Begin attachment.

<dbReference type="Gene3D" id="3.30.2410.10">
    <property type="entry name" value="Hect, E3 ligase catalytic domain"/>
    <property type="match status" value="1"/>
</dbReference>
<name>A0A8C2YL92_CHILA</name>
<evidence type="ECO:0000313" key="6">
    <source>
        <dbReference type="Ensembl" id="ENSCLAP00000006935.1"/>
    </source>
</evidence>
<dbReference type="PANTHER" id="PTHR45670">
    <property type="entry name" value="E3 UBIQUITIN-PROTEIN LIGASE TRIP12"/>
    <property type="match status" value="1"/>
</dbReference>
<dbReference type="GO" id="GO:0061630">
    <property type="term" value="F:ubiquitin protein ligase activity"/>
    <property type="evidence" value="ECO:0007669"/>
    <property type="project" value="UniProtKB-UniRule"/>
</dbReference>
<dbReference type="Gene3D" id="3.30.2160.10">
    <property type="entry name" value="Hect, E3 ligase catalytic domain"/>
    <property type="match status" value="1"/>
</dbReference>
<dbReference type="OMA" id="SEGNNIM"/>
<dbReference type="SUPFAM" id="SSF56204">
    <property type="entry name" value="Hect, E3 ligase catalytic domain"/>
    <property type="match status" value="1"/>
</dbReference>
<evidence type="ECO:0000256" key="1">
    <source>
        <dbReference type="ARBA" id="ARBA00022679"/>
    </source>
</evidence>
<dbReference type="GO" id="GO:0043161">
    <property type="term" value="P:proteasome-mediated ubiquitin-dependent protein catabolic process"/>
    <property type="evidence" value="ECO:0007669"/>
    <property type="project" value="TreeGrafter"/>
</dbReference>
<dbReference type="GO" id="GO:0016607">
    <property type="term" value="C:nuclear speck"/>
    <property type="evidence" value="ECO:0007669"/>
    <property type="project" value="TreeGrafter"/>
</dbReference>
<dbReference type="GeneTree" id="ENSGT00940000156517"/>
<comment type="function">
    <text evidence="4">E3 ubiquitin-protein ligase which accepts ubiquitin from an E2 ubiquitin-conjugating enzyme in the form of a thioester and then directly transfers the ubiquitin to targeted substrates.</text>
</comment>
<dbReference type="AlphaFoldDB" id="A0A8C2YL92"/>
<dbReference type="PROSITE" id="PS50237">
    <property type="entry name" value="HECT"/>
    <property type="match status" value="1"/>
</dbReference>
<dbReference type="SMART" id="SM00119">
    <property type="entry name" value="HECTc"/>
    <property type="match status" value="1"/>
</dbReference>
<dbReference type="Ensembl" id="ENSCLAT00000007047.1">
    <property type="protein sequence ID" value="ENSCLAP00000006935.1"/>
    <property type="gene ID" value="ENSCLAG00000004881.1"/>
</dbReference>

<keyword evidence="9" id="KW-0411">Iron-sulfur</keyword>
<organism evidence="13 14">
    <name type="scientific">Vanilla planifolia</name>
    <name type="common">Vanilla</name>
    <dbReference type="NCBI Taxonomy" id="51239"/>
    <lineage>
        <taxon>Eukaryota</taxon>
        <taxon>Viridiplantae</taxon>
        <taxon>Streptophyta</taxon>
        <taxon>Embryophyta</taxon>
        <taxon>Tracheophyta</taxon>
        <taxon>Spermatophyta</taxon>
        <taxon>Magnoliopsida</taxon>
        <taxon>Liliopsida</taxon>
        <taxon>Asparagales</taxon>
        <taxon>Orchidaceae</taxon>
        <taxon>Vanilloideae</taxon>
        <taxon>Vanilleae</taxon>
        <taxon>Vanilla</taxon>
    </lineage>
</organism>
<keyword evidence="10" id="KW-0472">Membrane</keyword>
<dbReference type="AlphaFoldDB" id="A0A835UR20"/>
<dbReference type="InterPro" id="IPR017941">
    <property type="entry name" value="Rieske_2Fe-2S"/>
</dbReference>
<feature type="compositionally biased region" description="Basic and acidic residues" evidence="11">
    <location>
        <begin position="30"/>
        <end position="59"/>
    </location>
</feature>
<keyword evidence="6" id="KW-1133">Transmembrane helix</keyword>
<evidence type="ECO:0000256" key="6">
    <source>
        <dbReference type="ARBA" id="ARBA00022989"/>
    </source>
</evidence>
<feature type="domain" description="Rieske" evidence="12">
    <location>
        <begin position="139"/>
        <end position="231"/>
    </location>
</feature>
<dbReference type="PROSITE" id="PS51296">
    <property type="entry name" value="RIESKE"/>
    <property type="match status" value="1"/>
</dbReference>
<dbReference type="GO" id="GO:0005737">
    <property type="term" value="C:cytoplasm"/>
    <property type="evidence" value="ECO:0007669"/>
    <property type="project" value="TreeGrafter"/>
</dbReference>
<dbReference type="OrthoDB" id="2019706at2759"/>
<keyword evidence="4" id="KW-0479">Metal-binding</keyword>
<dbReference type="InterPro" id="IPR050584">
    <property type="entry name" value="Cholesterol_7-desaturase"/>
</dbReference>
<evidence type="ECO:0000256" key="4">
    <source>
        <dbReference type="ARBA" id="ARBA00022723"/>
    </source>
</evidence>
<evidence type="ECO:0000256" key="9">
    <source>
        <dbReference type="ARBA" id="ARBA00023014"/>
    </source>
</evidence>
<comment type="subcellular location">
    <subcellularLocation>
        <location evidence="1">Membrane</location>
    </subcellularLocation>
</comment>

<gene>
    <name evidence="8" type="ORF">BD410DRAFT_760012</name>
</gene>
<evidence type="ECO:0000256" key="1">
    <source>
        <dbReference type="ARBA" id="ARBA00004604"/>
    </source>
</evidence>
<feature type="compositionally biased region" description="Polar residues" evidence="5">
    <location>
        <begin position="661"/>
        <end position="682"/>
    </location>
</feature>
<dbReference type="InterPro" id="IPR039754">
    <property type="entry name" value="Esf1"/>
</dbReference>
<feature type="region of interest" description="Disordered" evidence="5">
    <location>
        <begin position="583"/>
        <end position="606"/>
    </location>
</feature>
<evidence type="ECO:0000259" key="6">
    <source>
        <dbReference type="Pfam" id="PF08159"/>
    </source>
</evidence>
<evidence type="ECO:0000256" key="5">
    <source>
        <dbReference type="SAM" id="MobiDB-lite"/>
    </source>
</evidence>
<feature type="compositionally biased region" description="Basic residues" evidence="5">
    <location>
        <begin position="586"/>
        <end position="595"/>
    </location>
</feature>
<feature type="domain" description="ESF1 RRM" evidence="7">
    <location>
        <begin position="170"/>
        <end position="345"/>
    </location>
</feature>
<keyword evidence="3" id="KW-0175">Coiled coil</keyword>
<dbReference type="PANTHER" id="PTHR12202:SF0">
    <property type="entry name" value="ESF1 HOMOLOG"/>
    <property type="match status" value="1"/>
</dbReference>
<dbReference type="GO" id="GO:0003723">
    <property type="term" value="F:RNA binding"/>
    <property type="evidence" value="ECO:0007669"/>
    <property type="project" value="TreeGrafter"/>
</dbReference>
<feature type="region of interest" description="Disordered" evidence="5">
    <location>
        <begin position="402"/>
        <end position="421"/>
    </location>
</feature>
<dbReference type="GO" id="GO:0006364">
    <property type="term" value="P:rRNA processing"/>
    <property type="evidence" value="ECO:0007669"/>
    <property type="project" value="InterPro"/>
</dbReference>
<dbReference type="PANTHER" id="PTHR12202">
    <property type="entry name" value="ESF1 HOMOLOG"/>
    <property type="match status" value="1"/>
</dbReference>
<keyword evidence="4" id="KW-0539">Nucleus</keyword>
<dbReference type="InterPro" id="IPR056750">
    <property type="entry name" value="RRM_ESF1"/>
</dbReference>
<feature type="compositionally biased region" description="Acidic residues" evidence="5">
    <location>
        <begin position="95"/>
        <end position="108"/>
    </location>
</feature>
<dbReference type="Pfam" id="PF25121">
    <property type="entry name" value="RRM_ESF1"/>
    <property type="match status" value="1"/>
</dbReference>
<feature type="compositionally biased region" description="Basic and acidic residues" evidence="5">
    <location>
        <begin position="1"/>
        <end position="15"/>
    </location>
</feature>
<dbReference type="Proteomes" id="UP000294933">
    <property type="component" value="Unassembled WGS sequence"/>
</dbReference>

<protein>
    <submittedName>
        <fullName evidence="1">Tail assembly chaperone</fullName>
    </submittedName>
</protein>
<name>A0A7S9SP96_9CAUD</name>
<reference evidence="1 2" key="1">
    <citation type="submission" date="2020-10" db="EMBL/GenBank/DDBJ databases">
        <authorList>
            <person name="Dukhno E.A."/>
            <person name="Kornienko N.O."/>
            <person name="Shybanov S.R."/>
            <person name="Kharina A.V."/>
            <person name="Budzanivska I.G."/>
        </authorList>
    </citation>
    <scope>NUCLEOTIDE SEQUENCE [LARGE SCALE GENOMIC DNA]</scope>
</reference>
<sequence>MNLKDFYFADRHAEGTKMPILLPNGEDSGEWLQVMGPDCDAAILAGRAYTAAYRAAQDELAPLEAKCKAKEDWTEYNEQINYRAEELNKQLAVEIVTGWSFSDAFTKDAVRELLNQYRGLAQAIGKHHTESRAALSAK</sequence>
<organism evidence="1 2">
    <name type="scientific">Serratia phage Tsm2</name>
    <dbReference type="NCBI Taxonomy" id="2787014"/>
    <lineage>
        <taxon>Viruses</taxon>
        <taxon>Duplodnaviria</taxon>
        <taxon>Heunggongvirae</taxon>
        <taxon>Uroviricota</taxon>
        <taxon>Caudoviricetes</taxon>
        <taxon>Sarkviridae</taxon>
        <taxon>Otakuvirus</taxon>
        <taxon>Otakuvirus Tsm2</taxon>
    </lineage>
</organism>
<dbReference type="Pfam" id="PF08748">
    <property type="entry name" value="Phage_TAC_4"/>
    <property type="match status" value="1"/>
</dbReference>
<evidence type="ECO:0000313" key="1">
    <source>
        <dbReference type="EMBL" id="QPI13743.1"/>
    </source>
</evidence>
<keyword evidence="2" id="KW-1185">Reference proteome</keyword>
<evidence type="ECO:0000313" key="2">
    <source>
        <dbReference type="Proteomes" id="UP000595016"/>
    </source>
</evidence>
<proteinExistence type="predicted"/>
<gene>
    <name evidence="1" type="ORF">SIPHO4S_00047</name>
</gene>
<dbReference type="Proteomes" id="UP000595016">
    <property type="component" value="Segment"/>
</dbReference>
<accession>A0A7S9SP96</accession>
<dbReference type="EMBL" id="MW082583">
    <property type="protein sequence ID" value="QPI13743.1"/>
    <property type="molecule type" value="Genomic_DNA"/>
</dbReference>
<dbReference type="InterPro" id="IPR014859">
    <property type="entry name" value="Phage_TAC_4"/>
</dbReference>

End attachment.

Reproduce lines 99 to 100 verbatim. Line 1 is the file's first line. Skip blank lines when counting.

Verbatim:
<feature type="domain" description="Rieske" evidence="12">
    <location>